Communication (a sharing of information) is essential to proper handling of workers comp claims. Workers comp has a complicated communication network which, moreover, operates with numerous time deadlines. Regulars in the field, especially attorneys and doctors, quickly learn to spot the pitfalls and work through, under, over and around them.
But what about your employees? Chances are, they trust and hope much, and imagine that the vast communication network on claims is forwarding the proper information to the right people. Perhaps the employer thinks the same. [WCx]
It might come as a shock; therefore, to learn that some communication is far from being an effective exchange. It is, in fact, a one-way flow to the detriment of the unwary. This form of communication, which takes information from the worker, gives nothing back, and only stores what is detrimental to the claim, discarding nearly everything else, appeared about ten years ago.
A call is made to a carrier. When the caller is identified as a person with an interest in a claim the call is transferred to a person vaguely identified as a “claim resolution officer” or, perhaps, not identified at all. The caller is asked some of the usual questions but then is asked if there are any problems. If the caller asks any questions, they will go unanswered, with a variety of reasons given. In the end, the caller is referred to a different number, or told to write.
What has occurred is that the caller, without realizing it, has been involved in a recorded call, after which the call may, or may not be saved. A warning is given that the message may be recorded “to ensure proper handling”.
In fact, the person on the other end may have a law degree, but is not admitted yet as a lawyer. Normally, a lawyer who is admitted is required to advise callers that they are speaking to a lawyer. But a person not admitted does not have to mention that they have a law degree. The person taking the call has, in fact, received training in asking the proper questions, but providing no answers. Calls which are useful for the carrier are saved. Others are dropped.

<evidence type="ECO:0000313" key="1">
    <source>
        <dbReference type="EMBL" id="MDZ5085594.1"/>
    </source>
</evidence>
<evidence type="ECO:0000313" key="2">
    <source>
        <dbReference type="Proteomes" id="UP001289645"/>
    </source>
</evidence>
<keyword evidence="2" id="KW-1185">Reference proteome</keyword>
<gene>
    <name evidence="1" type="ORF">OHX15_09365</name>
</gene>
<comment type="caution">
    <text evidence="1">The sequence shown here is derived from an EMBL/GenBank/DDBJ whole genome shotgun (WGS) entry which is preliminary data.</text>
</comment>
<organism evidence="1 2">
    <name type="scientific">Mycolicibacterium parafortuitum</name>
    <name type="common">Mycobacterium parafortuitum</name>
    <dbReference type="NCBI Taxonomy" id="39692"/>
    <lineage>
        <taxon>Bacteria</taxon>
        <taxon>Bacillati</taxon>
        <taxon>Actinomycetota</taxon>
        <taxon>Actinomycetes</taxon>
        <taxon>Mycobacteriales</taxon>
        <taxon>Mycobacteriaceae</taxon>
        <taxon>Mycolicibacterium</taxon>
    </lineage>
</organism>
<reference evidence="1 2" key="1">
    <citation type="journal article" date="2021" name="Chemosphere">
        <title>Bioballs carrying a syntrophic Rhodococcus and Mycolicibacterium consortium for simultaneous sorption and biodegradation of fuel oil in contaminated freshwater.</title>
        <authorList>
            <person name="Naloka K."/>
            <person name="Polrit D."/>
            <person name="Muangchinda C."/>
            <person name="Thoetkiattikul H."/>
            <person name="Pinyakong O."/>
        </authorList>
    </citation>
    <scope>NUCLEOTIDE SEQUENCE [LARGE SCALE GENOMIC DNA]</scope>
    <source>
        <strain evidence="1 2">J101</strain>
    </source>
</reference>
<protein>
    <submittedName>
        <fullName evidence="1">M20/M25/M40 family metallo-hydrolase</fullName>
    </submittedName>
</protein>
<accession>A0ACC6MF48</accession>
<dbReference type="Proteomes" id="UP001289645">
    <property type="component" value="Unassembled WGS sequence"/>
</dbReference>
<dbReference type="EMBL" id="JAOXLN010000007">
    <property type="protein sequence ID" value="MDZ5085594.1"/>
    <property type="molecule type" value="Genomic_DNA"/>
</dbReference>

If this sounds a bit over the top, it is. Fortunately, it appears to be rare.
How can we be sure that this was, or is, going on? When lawyers began having such strange conversations with claims units, the professional tendency toward paranoia got the better of them and searches on the Internet were conducted. Several years ago, an on-line ad for new law grads “not yet admitted” to work as “claim resolution specialists” appeared, posted by a major company.
And any trial lawyer knows in a nano-second when they are speaking to a law grad.
The practice seems to have shrunk since then. Workers, as any lawyer can tell you, have rather acute senses when it comes to strangers asking even stranger questions. But the biggest brakes seem to have been the law grads themselves. Recent law grads have the zeal and optimism of newly ordained missionaries and do not adjust well to a job better suited to the most cynical private investigators. In addition, the grads were themselves not told precisely what would be involved. When the truth appeared, the job was seen to be a resume killer. [WCx]
Hopefully, the practice has ceased. But employers should take the trouble to ask the employees what sort of treatment they are getting from the carrier.
Author: Attorney Theodore Ronca is a practicing lawyer from Aquebogue, NY. He is a frequent writer and speaker, and has represented employers in the areas of workers' compensation, Social Security disability, employee disability plans and subrogation for over 30 years. Attorney Ronca can be reached at 631-722-2100. email@example.com